We began our day early, buying day bus passes at Kanazawa Station, then hopping a bus for the 25 minute ride to Tomoko's apartment, near Kanazawa University. Tomoko works as a counselor in the health center at the university (she is particularly assigned to international students, who often speak English as a second language), and she had arranged for us to have a tour of the health center and lunch with the head of the department (her boss) and colleagues.
It was fun to visit her apartment & make yummy carrot & walnut pancakes for breakfast, right at the table. We FaceTimed with Brendan so he could see Tomoko's apartment & chat with her again. He told us that, after the previous week's wind storm & massive power outages- which he escaped- they were gearing-up for a major storm. A good time to be away from Rochester maybe?
After breakfast we took a short bus ride to the university, which used to be right on the castle grounds in the middle of the city, but moved about 20 years ago to a large, new campus on the outskirts of town, near the mountains. As we crossed the campus en route to her office, she said that it's common to see bears roaming the campus, especially in the Spring. It's a beautiful campus, & clearly quite new.
There weren't many students, because it's the end of year break here, but as we walked, we caught faint music from a student orchestra practicing for the opening ceremonies in a few weeks.
Tomoko's office is also a counseling room, so it's roomy with desk space & also a cosy area for sitting. There's a sink & hot pot to make tea (of course- it's Japan!). One thing we noticed, as it's March & hovers in the 40's & 50's outside, that they don't heat the halls, so all doors are closed to keep the heat in & there are signs on them indicating if the occupant is in.
After the stop at her office, we went to the campus health center to begin our tour. Tomoko explained that, even though the students are on break, the folks in the health center are entering their busiest time, because every single one of the 10,000 students at the university have a yearly health assessment in April, every year. The staff do too. They are working to add a mental health component to the yearly assessment, as suicide is a chronic issue in Japan, with the high-pressure educational environment.
When we arrived, we first met some of the nurses at the health center, who were busy setting up blood pressure machines & laptops for the assessments. Anyone who has some English conversation skills likes to try them out on us, & one of the nurses spoke to us in English, which was really fun. She was apologetic about her lack of skill, but we assured her she did really well! Since I wear a lot of hand-knitted stuff, women often notice this & it's fun to chat with them about "amimono" (knitting, in Japanese).
Tomoko next introduced us to staff psychologist (and also a knitter!), Dr. Yumi Adachi, who would be joining us for lunch. She was a very soft-spoken young woman with very good English (though she also apologized for her lack of skill :). A student had come in ill, so the director was slightly late to meet us, but it gave us more time to chat with the nurses & other staff. Eventually Dr. Hiroaki Yoshikawa, the directer of the health center, joined us & took us on a little tour of the place. Dr. Yoshikawa (he asked us to call him "Hiro") has done some work at the Mayo Clinic, so his English was excellent. He's a neurologist, specializing in Myasthenia Gravis research, & his latest research has been looking into the psychological factors influencing neurological illnesses. Along with his heading the health center, he also runs a clinic for Myasthenia Gravis patients. He's a busy guy! And also really interesting to talk to. Dr. Adachi (Yumi) collaborates on some of Hiro Sensei's papers, so it was interesting to get her perspective. We were glad Hiro & Yumi could take the time to have lunch with us.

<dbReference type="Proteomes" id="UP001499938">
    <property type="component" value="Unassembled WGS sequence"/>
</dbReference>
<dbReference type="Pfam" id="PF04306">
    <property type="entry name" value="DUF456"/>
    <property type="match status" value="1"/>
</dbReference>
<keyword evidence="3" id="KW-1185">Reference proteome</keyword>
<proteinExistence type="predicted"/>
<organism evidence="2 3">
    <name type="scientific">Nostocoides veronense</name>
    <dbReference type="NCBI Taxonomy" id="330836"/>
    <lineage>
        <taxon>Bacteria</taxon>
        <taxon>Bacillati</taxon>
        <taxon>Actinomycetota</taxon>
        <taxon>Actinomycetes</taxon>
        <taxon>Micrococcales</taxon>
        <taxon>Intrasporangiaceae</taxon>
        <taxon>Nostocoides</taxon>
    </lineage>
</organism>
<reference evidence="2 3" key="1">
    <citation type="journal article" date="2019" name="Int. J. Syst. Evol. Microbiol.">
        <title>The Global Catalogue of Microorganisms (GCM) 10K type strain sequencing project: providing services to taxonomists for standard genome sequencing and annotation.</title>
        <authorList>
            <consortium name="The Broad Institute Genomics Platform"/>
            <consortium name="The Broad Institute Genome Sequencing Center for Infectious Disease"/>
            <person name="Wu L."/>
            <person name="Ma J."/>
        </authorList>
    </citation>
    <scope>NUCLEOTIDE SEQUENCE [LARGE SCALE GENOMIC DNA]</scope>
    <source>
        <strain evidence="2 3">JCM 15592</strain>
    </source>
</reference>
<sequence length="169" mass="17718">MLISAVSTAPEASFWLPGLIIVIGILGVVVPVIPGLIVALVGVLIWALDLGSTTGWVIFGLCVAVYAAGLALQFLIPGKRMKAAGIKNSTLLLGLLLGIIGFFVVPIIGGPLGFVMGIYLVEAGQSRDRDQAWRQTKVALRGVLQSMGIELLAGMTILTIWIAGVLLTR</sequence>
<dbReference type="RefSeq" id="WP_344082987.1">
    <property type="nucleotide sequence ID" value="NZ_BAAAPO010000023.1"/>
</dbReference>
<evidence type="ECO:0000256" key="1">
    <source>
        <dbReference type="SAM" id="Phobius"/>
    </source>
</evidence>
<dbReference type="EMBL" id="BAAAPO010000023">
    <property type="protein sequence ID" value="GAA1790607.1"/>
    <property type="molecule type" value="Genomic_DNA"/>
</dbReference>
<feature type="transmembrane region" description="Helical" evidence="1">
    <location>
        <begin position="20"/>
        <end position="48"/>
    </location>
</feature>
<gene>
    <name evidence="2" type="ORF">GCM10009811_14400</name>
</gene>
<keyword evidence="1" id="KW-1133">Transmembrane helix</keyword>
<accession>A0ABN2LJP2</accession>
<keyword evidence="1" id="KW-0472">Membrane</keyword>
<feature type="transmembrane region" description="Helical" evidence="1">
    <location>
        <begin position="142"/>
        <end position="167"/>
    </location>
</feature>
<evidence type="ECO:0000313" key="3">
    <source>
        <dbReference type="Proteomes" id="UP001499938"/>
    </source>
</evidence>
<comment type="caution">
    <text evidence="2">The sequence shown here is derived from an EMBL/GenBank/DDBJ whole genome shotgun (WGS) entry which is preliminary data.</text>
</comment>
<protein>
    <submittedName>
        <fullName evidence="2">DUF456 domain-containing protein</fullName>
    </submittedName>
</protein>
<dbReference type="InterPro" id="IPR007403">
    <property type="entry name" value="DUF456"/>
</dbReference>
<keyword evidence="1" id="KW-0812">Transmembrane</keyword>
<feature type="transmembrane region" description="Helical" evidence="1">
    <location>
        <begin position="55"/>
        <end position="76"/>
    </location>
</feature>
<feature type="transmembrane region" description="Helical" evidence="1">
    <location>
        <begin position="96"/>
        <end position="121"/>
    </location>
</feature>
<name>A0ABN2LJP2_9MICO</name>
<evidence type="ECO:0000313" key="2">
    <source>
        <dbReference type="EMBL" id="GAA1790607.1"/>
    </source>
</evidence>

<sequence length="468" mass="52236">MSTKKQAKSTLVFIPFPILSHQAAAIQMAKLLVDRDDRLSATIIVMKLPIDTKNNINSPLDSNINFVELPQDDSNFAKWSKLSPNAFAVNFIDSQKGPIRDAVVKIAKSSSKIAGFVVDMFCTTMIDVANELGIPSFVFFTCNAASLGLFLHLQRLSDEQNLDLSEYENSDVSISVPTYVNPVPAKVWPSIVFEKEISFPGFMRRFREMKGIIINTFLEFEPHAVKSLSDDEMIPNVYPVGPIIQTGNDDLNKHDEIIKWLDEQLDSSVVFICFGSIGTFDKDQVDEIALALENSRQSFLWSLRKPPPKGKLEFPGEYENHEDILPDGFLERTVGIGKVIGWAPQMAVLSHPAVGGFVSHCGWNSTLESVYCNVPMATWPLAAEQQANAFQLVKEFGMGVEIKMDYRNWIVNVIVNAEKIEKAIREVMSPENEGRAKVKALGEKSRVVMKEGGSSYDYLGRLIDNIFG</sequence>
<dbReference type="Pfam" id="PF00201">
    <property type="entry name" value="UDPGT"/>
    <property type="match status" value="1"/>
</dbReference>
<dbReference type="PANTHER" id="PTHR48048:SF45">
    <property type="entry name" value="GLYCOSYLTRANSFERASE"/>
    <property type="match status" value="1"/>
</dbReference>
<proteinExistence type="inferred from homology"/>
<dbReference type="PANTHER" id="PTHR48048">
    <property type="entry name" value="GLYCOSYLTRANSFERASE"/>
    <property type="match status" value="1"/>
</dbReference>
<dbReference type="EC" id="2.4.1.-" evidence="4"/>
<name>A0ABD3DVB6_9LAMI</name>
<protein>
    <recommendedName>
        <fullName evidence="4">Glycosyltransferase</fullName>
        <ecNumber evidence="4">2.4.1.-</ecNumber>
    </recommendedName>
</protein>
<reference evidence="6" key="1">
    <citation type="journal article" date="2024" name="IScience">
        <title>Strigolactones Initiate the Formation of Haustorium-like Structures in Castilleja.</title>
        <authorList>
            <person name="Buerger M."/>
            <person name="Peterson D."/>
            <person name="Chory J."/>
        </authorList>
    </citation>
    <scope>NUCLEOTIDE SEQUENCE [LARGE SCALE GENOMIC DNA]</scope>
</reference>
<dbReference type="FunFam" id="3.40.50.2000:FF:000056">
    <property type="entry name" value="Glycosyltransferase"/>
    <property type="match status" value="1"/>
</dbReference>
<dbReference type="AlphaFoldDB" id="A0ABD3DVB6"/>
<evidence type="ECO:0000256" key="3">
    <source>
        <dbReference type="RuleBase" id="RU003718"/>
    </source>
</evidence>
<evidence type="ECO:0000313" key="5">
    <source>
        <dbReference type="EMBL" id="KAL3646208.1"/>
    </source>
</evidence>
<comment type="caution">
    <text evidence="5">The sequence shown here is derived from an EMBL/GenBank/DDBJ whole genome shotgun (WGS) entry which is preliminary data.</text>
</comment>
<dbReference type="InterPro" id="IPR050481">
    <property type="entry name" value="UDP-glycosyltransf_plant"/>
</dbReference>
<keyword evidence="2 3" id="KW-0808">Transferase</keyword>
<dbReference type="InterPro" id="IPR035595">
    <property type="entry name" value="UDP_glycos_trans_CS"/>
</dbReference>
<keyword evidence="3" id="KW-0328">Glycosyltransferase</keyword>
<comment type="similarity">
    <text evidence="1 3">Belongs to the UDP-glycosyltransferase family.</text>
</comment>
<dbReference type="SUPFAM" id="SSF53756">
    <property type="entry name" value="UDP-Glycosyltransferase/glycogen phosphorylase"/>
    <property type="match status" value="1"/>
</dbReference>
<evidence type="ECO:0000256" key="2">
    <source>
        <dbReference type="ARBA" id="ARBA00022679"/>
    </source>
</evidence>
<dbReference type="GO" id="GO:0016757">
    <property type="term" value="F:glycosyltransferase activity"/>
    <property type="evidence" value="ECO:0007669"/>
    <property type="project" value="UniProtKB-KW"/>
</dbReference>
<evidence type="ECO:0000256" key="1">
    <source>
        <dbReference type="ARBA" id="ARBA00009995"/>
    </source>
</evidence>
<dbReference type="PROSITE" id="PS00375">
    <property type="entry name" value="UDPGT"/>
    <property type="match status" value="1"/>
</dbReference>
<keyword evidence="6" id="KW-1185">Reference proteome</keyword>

After our tour, we went to lunch & chatted about lots of things. As Charlie is also a physician, we had some interesting conversations comparing medical practice in the US & Japan. Lunch was bento-style & very yummy.
After lunch we told them how much we appreciated the time they'd taken to meet us and invited them to visit us if they ever get to Rochester, NY. Then we had to say goodbye to Tomoko. She walked us to the bus stop & we hugged goodbye. I hope we get to see her again soon! It was so great to see her new home & the place where she works!
Charlie & I took the bas back into Kanazawa & decided to first go back to the absolutely yummy cake shop Tomoko had taken us to the first day. Charlie has a nose for sweets, so he found it easily:) We had more yummy cake & tea!
Then we went to the 21st Century Art Museum, which was very cool (as it should be). The main exhibit was comparing design to craft & it was really interesting to see things like traditionally made baskets compared to tub trugs, & also lacquer-ware bowls (which is a local craft) made with wooden cores & plastic cores side by side. My favorite exhibit was Leandro Erlich's "The Swimming Pool", which is partly outdoors (looks like a small pool):
And partly indoors, underneath the pool, which is really 10cm of water suspended between clear plastic:
We were ready to go back to the hotel for a rest then, so we bussed it back to the station. In the bus line were 2 girls in kimono. It has been pretty common to see groups of girls, & even a few boys, wearing kimono here in Kanazawa. The girls' tabi socks are usually decorated with rhinestones & many have furry collars for warmth, or cocoon-style kimono jackets. So cute!!
After a rest, we went back to the station for dinner at a restaurant called "Budou no Ki" (Grape Tree). Charlie had beef curry over rice & I had gnocchi & shrimp in a cream sauce. Yum!
Then we bought breakfast at a patissier called "DonQ" :) We bought beverages & went back to the hotel. Tomorrow, to Matsumoto!!